Elsewhere, in documents obtained by Fox News, Szubin has maintained that a different passage of ITRA, Section 601, contains explicit reference to an earlier law – the International Emergency Economic Powers Act, or IEEPA, on the books since 1977 – and states that the president “may exercise all authorities” embedded in IEEPA, which includes licensing authority for the president.
However, Section 601 is also explicit on the point that the president must use his authorities from IEEPA to “carry out” the terms and provisions of ITRA itself, including Section 218 – which mandated that, before this form of sanctions relief can be granted, Iran must be removed from the State Department’s terror list. Nothing in the Congressional Record indicates that, during debate and passage of ITRA, members of Congress intended for the chief executive to use Section 601 to overturn, rather than “carry out,” the key provisions of his own law.
One administration lawyer contacted by Fox News said the re-opening of the loophole reflects circular logic with no valid legal foundation. “It would be Alice-in-Wonderland bootstrapping to say that [Section] 601 gives the president the authority to restore the foreign subsidiary loophole – the exact opposite of what the statute ordered,” said the attorney, who requested anonymity to discuss sensitive internal deliberations over implementation of the Iran deal.
At the State Department on Thursday, spokesman John Kirby told reporters Secretary Kerry is “confident” that the administration “has the authority to follow through on” the commitment to re-open the foreign subsidiary loophole.
“Under the International Emergency Economic Powers Act, the president has broad authorities, which have been delegated to the secretary of the Treasury, to license activities under our various sanctions regimes, and the Iran sanctions program is no different,” Kirby said.
Sen. Ted Cruz (R-Texas), the G.O.P. presidential candidate who is a Harvard-trained lawyer and ardent critic of the Iran deal, said the re-opening of the loophole fits a pattern of the Obama administration enforcing federal laws selectively.
“It’s a problem that the president doesn’t have the ability wave a magic wand and make go away,” Cruz told Fox News in an interview. “Any U.S. company that follows through on this, that allows their foreign-owned subsidiaries to do business with Iran, will very likely face substantial civil liability, litigation and potentially even criminal prosecution. The obligation to follow federal law doesn’t go away simply because we have a lawless president who refuses to acknowledge or follow federal law.”
A spokesman for the Senate Banking Committee could not offer any time frame as to when the committee will vote on Szubin’s nomination.
The Obama administration tried to persuade Argentina to “provide the Islamic State of Iran with nuclear fuel” back in 2010.
President Christina Fernandez de Kirchner made these accusations during her speech this week to the General Assembly.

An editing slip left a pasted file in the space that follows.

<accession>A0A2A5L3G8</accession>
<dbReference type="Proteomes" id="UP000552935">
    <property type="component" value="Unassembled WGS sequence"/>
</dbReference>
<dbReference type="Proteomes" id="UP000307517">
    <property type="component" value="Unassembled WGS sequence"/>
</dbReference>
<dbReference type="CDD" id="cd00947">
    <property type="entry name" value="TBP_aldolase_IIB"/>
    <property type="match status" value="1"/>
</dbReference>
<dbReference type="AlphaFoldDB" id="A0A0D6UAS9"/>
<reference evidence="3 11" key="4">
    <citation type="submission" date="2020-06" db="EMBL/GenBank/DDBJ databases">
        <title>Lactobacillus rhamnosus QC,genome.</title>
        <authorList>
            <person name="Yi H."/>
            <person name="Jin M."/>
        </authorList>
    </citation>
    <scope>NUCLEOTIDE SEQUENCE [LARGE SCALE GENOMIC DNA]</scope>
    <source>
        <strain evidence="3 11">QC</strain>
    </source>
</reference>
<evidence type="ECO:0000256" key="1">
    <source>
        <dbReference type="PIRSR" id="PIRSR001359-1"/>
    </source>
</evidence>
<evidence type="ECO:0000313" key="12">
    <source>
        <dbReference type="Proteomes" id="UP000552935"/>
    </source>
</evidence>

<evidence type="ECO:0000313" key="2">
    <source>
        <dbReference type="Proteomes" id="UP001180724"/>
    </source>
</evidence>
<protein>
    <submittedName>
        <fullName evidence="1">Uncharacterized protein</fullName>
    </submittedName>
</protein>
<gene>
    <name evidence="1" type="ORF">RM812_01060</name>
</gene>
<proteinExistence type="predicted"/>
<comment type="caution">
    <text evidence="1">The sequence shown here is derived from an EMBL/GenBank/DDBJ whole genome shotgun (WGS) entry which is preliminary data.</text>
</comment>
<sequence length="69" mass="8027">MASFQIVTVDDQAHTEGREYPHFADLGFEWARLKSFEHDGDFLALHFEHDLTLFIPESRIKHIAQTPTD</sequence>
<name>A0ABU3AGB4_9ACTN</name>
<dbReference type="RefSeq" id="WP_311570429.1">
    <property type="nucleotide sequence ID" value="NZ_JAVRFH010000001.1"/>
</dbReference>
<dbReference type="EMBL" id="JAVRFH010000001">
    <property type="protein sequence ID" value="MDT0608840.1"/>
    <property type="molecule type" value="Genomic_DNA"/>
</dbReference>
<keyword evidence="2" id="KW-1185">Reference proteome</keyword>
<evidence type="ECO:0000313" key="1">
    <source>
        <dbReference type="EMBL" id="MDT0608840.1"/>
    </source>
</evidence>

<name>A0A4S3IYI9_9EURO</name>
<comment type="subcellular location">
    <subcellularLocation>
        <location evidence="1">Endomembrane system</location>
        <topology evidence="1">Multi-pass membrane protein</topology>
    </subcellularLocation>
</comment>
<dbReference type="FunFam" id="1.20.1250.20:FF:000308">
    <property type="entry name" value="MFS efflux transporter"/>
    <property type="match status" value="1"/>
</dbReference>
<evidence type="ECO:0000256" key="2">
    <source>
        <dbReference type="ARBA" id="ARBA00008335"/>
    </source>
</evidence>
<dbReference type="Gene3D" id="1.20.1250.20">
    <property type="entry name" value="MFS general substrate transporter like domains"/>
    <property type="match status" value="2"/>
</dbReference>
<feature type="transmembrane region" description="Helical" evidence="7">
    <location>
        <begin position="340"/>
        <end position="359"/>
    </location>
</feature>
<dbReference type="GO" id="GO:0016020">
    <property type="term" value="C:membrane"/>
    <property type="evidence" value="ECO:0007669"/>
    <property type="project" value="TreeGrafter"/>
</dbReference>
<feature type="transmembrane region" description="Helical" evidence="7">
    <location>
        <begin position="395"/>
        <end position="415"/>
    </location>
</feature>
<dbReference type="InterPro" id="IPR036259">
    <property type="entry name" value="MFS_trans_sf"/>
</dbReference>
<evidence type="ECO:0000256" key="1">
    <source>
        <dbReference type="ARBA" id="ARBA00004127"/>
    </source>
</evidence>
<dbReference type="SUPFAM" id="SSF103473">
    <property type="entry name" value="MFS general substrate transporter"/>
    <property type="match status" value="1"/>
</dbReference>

Nuclear fuel is a key component in nuclear weapons.
The United States mainstream media ignored this story for some odd reason?
UPDATE – Here is President Kirchner’s speech to the UN General Assembly.
(relevant accusation starts around the 19:45 minute mark)
When the Argentinians asked the administration to put it in writing – all communications ceased and the administration went silent.
The White House knew it would be unpopular with the American public.
President Christina Fernandez de Kirchner, a leftist, made the claim Monday at the United Nations.
Argentine President Cristina Fernandez de Kirchner claimed Monday afternoon at the United Nations General Assembly in New York City that in 2010, the Obama administration tried to convince the Argentinians “to provide the Islamic Republic of Iran with nuclear fuel,” reported Mediaite.
Kirchner said that two years into Obama’s first term, his administration sent Gary Samore, former White House Coordinator for Arms Control and Weapons of Mass Destruction, to Argentina to persuade the nation to provide Iran with nuclear fuel, which is a key component of nuclear weapons.
Kirchner’s full remarks are as follows, per the Argentine president’s official website:
“In 2010 we were visited in Argentina by Gary Samore, at that time the White House’s top advisor in nuclear issues. He came to see us in Argentina with a mission, with an objective: under the control of IAEA, the international organization in the field of weapons control and nuclear regulation, Argentina had supplied in the year 1987, during the first democratic government, the nuclear fuel for the reactor known as “Teheran”. Gary Samore had explained to our Minister of Foreign Affairs, Héctor Timerman, that negotiations were underway for the Islamic Republic of Iran to cease with its uranium enrichment activities or to do it to a lesser extent but Iran claimed that it needed to enrich this Teheran nuclear reactor and this was hindering negotiations. They came to ask us, Argentines, to provide the Islamic Republic of Iran with nuclear fuel. Rohani was not in office yet. It was Ahmadinejad’s administration and negotiations had already started.”…
Kirchner went on to say at the U.N. that when Samore was asked to provide the request in writing, all communications immediately ceased and Samore disappeared…